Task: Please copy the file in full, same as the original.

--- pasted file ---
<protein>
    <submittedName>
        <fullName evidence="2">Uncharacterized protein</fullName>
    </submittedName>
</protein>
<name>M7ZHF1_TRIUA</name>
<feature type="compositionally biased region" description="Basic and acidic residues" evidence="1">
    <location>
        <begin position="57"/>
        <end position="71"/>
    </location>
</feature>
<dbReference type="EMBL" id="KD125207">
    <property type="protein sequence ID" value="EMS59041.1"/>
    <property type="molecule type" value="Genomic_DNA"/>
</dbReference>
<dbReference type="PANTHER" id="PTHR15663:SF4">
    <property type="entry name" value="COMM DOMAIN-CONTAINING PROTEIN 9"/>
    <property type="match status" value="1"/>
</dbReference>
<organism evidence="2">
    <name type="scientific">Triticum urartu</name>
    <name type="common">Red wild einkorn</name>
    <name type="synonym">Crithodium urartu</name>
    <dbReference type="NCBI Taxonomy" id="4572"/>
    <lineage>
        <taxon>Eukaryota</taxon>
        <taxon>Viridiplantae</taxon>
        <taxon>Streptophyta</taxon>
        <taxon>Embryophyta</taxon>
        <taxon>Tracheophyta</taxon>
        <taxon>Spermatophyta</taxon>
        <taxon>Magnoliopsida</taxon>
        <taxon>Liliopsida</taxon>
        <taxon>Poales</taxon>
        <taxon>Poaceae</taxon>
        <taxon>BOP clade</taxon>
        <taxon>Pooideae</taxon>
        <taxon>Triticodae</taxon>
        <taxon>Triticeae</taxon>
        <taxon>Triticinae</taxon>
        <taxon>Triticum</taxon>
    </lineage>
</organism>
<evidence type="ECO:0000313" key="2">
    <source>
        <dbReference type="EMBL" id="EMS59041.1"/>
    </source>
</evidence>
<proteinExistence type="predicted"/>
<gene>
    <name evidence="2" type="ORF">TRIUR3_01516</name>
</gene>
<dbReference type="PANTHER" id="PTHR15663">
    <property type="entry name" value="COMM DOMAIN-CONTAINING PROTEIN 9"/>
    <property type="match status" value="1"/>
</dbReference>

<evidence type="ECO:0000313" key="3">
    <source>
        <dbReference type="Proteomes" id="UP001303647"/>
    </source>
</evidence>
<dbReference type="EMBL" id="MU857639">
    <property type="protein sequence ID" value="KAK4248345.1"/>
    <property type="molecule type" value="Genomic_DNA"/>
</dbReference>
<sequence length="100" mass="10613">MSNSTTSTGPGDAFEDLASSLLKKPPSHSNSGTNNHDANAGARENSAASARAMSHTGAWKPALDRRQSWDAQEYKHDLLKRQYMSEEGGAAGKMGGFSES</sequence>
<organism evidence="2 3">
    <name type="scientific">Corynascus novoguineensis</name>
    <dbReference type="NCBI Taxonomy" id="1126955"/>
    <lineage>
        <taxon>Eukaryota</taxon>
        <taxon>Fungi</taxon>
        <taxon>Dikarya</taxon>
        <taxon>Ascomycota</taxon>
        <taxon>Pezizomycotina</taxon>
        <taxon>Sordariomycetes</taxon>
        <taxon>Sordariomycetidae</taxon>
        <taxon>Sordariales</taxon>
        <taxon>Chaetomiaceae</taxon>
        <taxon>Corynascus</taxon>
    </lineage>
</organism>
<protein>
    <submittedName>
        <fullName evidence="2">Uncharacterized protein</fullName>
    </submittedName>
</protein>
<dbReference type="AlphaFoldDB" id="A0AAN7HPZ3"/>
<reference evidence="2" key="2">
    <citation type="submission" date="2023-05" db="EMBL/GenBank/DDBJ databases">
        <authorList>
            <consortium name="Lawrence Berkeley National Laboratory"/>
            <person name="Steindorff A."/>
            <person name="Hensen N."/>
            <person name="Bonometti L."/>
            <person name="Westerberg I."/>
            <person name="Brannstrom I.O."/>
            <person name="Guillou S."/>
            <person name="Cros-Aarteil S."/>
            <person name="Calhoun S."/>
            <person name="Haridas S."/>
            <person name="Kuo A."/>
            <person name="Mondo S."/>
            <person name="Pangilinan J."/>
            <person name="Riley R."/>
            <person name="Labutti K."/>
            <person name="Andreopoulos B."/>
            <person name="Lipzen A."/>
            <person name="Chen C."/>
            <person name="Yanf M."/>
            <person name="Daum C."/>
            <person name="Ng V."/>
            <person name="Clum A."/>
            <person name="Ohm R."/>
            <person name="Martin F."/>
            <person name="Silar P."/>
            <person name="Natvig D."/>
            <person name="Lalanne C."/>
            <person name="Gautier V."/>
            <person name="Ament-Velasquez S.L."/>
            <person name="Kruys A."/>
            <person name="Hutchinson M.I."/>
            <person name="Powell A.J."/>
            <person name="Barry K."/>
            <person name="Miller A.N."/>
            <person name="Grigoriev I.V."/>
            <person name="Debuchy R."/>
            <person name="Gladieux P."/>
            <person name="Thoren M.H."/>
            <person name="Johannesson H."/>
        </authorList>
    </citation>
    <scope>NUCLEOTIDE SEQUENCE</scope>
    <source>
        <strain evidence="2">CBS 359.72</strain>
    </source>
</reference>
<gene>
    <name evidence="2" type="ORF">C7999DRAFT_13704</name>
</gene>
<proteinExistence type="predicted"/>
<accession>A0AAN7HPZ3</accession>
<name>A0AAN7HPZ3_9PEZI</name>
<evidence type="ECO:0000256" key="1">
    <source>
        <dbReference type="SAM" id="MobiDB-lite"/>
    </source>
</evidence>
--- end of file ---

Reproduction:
<protein>
    <submittedName>
        <fullName evidence="2">Uncharacterized protein</fullName>
    </submittedName>
</protein>
<name>M7ZHF1_TRIUA</name>
<feature type="compositionally biased region" description="Basic and acidic residues" evidence="1">
    <location>
        <begin position="57"/>
        <end position="71"/>
    </location>
</feature>
<dbReference type="EMBL" id="KD125207">
    <property type="protein sequence ID" value="EMS59041.1"/>
    <property type="molecule type" value="Genomic_DNA"/>
</dbReference>
<dbReference type="PANTHER" id="PTHR15663:SF4">
    <property type="entry name" value="COMM DOMAIN-CONTAINING PROTEIN 9"/>
    <property type="match status" value="1"/>
</dbReference>
<organism evidence="2">
    <name type="scientific">Triticum urartu</name>
    <name type="common">Red wild einkorn</name>
    <name type="synonym">Crithodium urartu</name>
    <dbReference type="NCBI Taxonomy" id="4572"/>
    <lineage>
        <taxon>Eukaryota</taxon>
        <taxon>Viridiplantae</taxon>
        <taxon>Streptophyta</taxon>
        <taxon>Embryophyta</taxon>
        <taxon>Tracheophyta</taxon>
        <taxon>Spermatophyta</taxon>
        <taxon>Magnoliopsida</taxon>
        <taxon>Liliopsida</taxon>
        <taxon>Poales</taxon>
        <taxon>Poaceae</taxon>
        <taxon>BOP clade</taxon>
        <taxon>Pooideae</taxon>
        <taxon>Triticodae</taxon>
        <taxon>Triticeae</taxon>
        <taxon>Triticinae</taxon>
        <taxon>Triticum</taxon>
    </lineage>
</organism>
<evidence type="ECO:0000313" key="2">
    <source>
        <dbReference type="EMBL" id="EMS59041.1"/>
    </source>
</evidence>
<proteinExistence type="predicted"/>
<gene>
    <name evidence="2" type="ORF">TRIUR3_01516</name>
</gene>
<dbReference type="PANTHER" id="PTHR15663">
    <property type="entry name" value="COMM DOMAIN-CONTAINING PROTEIN 9"/>
    <property type="match status" value="1"/>
</dbReference>

<evidence type="ECO:0000313" key="3">
    <source>
        <dbReference type="Proteomes" id="UP001303647"/>
    </source>
</evidence>
<dbReference type="EMBL" id="MU857639">
    <property type="protein sequence ID" value="KAK4248345.1"/>
    <property type="molecule type" value="Genomic_DNA"/>
</dbReference>
<sequence length="100" mass="10613">MSNSTTSTGPGDAFEDLASSLLKKPPSHSNSGTNNHDANAGARENSAASARAMSHTGAWKPALDRRQSWDAQEYKHDLLKRQYMSEEGGAAGKMGGFSES</sequence>
<organism evidence="2 3">
    <name type="scientific">Corynascus novoguineensis</name>
    <dbReference type="NCBI Taxonomy" id="1126955"/>
    <lineage>
        <taxon>Eukaryota</taxon>
        <taxon>Fungi</taxon>
        <taxon>Dikarya</taxon>
        <taxon>Ascomycota</taxon>
        <taxon>Pezizomycotina</taxon>
        <taxon>Sordariomycetes</taxon>
        <taxon>Sordariomycetidae</taxon>
        <taxon>Sordariales</taxon>
        <taxon>Chaetomiaceae</taxon>
        <taxon>Corynascus</taxon>
    </lineage>
</organism>
<protein>
    <submittedName>
        <fullName evidence="2">Uncharacterized protein</fullName>
    </submittedName>
</protein>
<dbReference type="AlphaFoldDB" id="A0AAN7HPZ3"/>
<reference evidence="2" key="2">
    <citation type="submission" date="2023-05" db="EMBL/GenBank/DDBJ databases">
        <authorList>
            <consortium name="Lawrence Berkeley National Laboratory"/>
            <person name="Steindorff A."/>
            <person name="Hensen N."/>
            <person name="Bonometti L."/>
            <person name="Westerberg I."/>
            <person name="Brannstrom I.O."/>
            <person name="Guillou S."/>
            <person name="Cros-Aarteil S."/>
            <person name="Calhoun S."/>
            <person name="Haridas S."/>
            <person name="Kuo A."/>
            <person name="Mondo S."/>
            <person name="Pangilinan J."/>
            <person name="Riley R."/>
            <person name="Labutti K."/>
            <person name="Andreopoulos B."/>
            <person name="Lipzen A."/>
            <person name="Chen C."/>
            <person name="Yanf M."/>
            <person name="Daum C."/>
            <person name="Ng V."/>
            <person name="Clum A."/>
            <person name="Ohm R."/>
            <person name="Martin F."/>
            <person name="Silar P."/>
            <person name="Natvig D."/>
            <person name="Lalanne C."/>
            <person name="Gautier V."/>
            <person name="Ament-Velasquez S.L."/>
            <person name="Kruys A."/>
            <person name="Hutchinson M.I."/>
            <person name="Powell A.J."/>
            <person name="Barry K."/>
            <person name="Miller A.N."/>
            <person name="Grigoriev I.V."/>
            <person name="Debuchy R."/>
            <person name="Gladieux P."/>
            <person name="Thoren M.H."/>
            <person name="Johannesson H."/>
        </authorList>
    </citation>
    <scope>NUCLEOTIDE SEQUENCE</scope>
    <source>
        <strain evidence="2">CBS 359.72</strain>
    </source>
</reference>
<gene>
    <name evidence="2" type="ORF">C7999DRAFT_13704</name>
</gene>
<proteinExistence type="predicted"/>
<accession>A0AAN7HPZ3</accession>
<name>A0AAN7HPZ3_9PEZI</name>
<evidence type="ECO:0000256" key="1">
    <source>
        <dbReference type="SAM" id="MobiDB-lite"/>
    </source>
</evidence>